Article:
I never could see eye to eye with the Velvet Underground name-drops being thrown around early and often about the Strokes. "Last Nite," my first exposure to them, sounded like Vespa rock for Jam fans, and Is This It and Room on Fire followed suit. Within their class, the subtly rudimentary Moe Tucker and the boisterous android Fab Moretti are exceptionally different drummers; singer-songwriter Julian Casablancas doesn't have Lou Reed's post-shock-therapy hush, and damned if I can find a John Cale in the bunch. (Happily enough, none of them seems ready to turn into Billy Yule, either.)
But it turns out that those VU references weren't actually that far off. It's just that the Strokes aren't Andy Warhol's Velvet Underground—they're Andy Warhol. From the surface details of the new First Impressions of Earth (RCA)—the cover a shaky silk-screen reproduction of Steely Dan's Aja, the trashy booklet artwork filled with retro-stylized appropriation, a song called (yes) "15 Minutes"—the Strokes are acting like pop artists in both senses of the term, refracting the iconography of American culture through the lens of consumerist media. In this case, the soup cans in question are shaggy hairdos and lyrics about mixed-up relationships, and a mumbling, wailing, often-aloof voice that caricaturizes the rock archetypes of the past two decades: Kurt Cobain as aspiring Bono.
"So that's why I hate them!" goes the knee-jerk reply. But it runs a bit deeper than that—shallower, too. Post-'70s, rock's self-recycling has flaunted a bit of entry-level self-awareness in its very existence, deliberate or otherwise. All the bafflement and backlash that came about when the Strokes were touted as early evidence that "rock is back" really brought to the table was the big idea of rock as a romanticized (and Ramone-ticized) and naggingly familiar cliché. The idea that rock was "back" mattered at least as much as the actual rock being made—not the most ideal situation for a skillful band of formalists who seemed as surprised by their figurehead status as the instant-backlash brigade were annoyed.
The Strokes' resulting fatigue of expectations—exacerbated by the follow-up jitters that made Room on Fire a nerve-wracked rush job—is the driving force behind First Impressions of Earth. Like the title implies, there's a certain self-conscious faux naïveté at work, and the album's strengths originate from the Strokes' deliberate attempts to goof on their unearned rep as a media fabrication, not to mention the entire idea of the Breakthrough Album. Right at its core is the band's decision to jettison producer Gordon Raphael in favor of David Kahne, a man who (law requires I mention this) previously worked with Sugar Ray, Tony Bennett, and Cher.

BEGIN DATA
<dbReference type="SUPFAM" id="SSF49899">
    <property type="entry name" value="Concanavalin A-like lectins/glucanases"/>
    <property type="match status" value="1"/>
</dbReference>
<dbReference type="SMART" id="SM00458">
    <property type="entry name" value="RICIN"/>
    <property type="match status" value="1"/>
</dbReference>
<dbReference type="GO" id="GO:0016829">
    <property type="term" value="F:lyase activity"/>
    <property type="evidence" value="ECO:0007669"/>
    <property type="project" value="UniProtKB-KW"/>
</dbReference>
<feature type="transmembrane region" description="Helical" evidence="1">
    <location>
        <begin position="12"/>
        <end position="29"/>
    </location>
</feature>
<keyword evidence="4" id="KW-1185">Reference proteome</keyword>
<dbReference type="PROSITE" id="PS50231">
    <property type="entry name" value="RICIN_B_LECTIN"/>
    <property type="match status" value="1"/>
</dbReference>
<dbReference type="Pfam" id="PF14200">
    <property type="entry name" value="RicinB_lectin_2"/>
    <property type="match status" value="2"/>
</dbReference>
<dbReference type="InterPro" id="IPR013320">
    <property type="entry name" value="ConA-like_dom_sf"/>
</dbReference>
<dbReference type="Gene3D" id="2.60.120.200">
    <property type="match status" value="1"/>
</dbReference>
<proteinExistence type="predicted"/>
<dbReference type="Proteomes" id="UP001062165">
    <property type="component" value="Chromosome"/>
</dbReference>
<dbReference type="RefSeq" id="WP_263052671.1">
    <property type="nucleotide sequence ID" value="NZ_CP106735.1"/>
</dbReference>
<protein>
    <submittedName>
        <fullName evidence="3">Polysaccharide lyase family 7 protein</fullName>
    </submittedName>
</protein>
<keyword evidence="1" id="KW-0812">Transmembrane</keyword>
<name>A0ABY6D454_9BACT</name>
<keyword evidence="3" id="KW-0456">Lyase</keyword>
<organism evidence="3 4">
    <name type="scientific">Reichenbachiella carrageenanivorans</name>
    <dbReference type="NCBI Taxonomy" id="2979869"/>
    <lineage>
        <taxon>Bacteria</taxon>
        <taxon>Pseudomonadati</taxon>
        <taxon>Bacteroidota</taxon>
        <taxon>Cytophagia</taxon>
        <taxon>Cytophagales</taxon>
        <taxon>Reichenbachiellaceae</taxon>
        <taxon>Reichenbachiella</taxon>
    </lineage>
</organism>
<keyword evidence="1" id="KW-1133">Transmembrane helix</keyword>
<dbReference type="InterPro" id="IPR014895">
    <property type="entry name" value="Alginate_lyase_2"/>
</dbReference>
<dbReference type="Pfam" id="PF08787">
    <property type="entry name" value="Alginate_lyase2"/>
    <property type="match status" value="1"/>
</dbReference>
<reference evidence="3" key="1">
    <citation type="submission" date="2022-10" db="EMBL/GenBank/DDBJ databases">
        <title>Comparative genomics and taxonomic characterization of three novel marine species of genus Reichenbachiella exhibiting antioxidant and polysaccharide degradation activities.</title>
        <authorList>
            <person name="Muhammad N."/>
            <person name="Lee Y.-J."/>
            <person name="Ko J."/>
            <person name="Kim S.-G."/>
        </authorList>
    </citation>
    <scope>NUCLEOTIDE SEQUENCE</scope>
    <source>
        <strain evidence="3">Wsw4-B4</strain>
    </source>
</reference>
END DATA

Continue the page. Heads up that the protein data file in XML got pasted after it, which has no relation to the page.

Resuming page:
As a result, everything in the album's sound is cleaner, tighter, glossier, and more radio-friendly than before—a "sellout" move that doesn't really compromise much of anything, from a band that's long since alienated the types of people who worry about selling out in the first place. Other hallmarks of the third-album "we're trying new things" tradition are omnipresent. There are strange, fascinating digressions from usually knowable guitarists—the Repo Man soundtrack punkabilly atmospherics of "Juicebox," the Thurston Moore–isms that open "Ize of the World," the epileptic Turkish surf-rock freak-out solo in "Vision of Division." The minimalist chamber- orchestra synth of "Ask Me Anything" fulfills the requisite "break from type" experiment. There's even an anticlimactic but likable album closer; the deceptively cheerful "Red Light" starts out with the same beat as the Minutemen's "Nothing Indeed," then turns into Queen.
To say their sound has changed significantly would be misleading—they still have that dog-fighting Nick Valensi/ Albert Hammond Jr. twin guitar exchange and a rhythm section that Blondie would envy. And they still have Julian Casablancas, probably the only man in rock who can sound resigned while screaming at the top of his lungs. In the midst of his usual pleas for better communication skills and less overall uptightness, he's also managed to grow into a stealthily witty lyricist. A fair amount of it seems to stem from a reactionary yet lonely whatcha-want-from-me stance, vitriolic on paper and neurotic on CD, like Dustin Hoffman playing Travis Bickle. "I'm tired of everyone I know, of everyone I see/On the street and on TV/On the other side, on the other side, nobody's waiting for me," he laments on "On the Other Side." "I hate them all/I hate myself for hating them/So I'll drink some more/ I love them all/I'll drink even more/I hate them even more than I did before."
It's a recurring issue, Casablancas' not knowing what to do with or about anyone else, and the fear of artistic futility is mixed in liberally. "God is trying to talk to you/We could drag it out but that's for other bands to do/I've got nothing to say," he murmurs on "Ask Me Anything." "Red Light" later reveals that there are 7 billion people pretty much in the same boat and "an entire generation of entertainers to blame." And sometimes Casablancas blames himself, as on "Electricityscape," the Strokes' semi- analogue to "Don't Believe the Hype": "I swear I'll give it back tomorrow/But for now I think that I'll just borrow/All the words from that song/And all the chords from that other song I heard yesterday." No, you can't have your indie cred back, silly rabbit.
"We wanna sound like stuff from the future you've never heard before that references stuff from the past," Casablancas told Billboard while in the studio constructing Earth, a statement simultaneously filled with rock-dude obviousness and reasonably clever Zen logic. We can give up trying to deduce a more detailed MO right now. Hell, it's been almost 50 years since Warhol decided that recontextualized reproductions could be art. We shouldn't be surprised when it makes for great rock albums, too.